If you have been to a tomato farm, you know that commercial tomato plants have a very different look from the backyard garden variety. Rather than being tall and lanky plants, tomatoes that will be canned for sauces and juice are harvested from plants that stop growing earlier than classic tomato varieties and are more like bushes. The architecture of these compact bushy plants allows mechanical harvesters to reap the crop, but the early end of growth means that each plant produces fewer fruits than their home garden cousins.

Genetics may bring the best of both worlds. Since the early 1900s, farmers have understood the concept of hybrid vigor, a property of plant breeding that has been exploited to boost yield. Without that and similar genetic optimization, tomatoes would be the size of a human thumb and not be juicy. First identified at Cold Spring Harbor Laboratory by George Shull in 1908, hybrid vigor – or heterosis, as biologists call it – involves interbreeding genetically distinct plants to generate offspring more robust than either inbred parent. It has been used for decades to improve agricultural productivity, but scientists have long debated how and why it works. 

Modern Cold Spring Harbor Laboratory
researchers have now announced that they have determined a genetic mechanism for hybrid vigor. Teasing out the hidden subtleties of a type of hybrid vigor involving just one gene has provided the scientists with means to tweak the length of time that bushy tomato varieties can produce flowers. In these plants, longer flowering time substantially raises fruit yield.

In previous work, CSHL Associate Professor Zach Lippman and Israeli colleagues identified a rare example of hybrid vigor involving a genetic defect in the gene that makes florigen, a hormone that controls the process of flowering and flower production. The mutation dramatically increases tomato yields in bush tomatoes, and Lippman and his team, led by postdoctoral researcher Ke Jiang, set out to understand the mechanism behind this remarkable result.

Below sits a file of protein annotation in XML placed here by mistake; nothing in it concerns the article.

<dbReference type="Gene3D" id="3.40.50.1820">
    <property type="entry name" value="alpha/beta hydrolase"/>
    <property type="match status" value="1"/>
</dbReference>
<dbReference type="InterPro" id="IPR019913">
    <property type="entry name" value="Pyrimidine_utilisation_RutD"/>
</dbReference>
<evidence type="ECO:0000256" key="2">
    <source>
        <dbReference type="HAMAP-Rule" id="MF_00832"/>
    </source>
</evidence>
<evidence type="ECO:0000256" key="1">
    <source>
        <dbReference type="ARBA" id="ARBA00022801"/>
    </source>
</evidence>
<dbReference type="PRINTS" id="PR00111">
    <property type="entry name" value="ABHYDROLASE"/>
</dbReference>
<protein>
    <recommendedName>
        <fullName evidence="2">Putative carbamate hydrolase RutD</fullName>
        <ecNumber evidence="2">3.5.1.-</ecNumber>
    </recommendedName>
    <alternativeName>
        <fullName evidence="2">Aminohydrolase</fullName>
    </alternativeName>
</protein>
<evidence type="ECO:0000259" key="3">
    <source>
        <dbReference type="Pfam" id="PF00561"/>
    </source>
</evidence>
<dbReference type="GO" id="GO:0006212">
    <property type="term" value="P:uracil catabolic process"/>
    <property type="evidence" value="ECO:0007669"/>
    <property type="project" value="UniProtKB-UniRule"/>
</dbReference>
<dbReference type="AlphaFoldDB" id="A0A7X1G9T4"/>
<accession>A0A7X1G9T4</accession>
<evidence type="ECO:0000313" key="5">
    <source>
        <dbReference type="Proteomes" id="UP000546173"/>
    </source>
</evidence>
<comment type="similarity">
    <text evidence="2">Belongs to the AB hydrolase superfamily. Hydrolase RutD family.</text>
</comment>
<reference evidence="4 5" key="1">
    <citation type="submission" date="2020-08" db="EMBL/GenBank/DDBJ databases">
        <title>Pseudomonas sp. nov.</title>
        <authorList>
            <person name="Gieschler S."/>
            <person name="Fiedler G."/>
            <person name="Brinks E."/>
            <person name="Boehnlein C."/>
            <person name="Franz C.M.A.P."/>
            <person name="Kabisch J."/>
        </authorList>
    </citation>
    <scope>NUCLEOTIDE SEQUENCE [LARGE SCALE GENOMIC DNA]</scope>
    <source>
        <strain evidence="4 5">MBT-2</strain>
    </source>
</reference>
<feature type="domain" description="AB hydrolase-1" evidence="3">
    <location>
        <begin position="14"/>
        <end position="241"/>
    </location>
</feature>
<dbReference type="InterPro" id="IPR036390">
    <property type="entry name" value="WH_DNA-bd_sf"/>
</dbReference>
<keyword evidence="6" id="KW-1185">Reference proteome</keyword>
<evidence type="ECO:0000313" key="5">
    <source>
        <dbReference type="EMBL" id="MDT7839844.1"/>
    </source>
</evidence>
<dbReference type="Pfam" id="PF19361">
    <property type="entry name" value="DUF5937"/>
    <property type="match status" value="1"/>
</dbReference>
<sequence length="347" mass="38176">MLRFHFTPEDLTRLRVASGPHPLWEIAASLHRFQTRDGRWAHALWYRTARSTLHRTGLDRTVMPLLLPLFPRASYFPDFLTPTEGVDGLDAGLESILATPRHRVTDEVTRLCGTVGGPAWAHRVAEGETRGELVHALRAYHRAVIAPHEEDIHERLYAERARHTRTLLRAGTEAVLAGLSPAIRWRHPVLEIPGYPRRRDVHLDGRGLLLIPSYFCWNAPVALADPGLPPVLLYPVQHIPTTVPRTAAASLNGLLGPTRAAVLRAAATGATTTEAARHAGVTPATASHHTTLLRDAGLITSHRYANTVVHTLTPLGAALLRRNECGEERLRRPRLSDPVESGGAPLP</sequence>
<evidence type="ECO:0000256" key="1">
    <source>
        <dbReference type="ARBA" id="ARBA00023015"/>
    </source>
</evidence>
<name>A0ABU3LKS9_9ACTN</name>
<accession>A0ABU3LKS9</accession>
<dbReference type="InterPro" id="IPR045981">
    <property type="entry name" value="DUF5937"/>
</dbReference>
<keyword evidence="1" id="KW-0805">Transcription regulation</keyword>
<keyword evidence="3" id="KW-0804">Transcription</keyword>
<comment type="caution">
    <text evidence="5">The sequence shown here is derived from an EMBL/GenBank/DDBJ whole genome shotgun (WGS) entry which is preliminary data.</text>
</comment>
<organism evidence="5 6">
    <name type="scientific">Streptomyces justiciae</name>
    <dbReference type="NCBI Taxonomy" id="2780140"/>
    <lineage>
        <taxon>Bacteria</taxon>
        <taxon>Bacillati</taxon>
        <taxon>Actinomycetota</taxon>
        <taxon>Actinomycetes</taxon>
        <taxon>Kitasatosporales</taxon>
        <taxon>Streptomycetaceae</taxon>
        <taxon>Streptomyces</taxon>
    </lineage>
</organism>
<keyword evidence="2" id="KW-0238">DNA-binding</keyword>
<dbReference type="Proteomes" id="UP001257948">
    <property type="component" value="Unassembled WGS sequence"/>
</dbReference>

A mutation in the hormone that controls flowering postpones when a plant stops producing flowers, yielding many more fruits. Credit: Cold Spring Harbor Laboratory

They found that bushy plants with a mutation in one of the two copies of the florigen gene, producing half as much florigen as plants without the mutation do, postpone the moment when they stop producing flowers. This, in turn, leads to many more fruits overall. "This is because," Lippman explains, "bushy tomato varieties are highly sensitive to the amount, or dosage, of the florigen hormone, which alters plant architecture – that is, how many flowers can form before growth ends. These discoveries lead to an exciting prediction: that it may be possible to tweak florigen levels to increase yields even further."

Lippman's team also studied florigen mutants in another plant, the crucifer weed known as Arabidopsis that is a cousin of crops like broccoli and cauliflower. Although they did not see the same increase in yield, they did observe similar changes in plant architecture because of florigen dosage sensitivities.

These results suggest that it may be possible to manipulate florigen in a wide variety of flowering species to increase yields.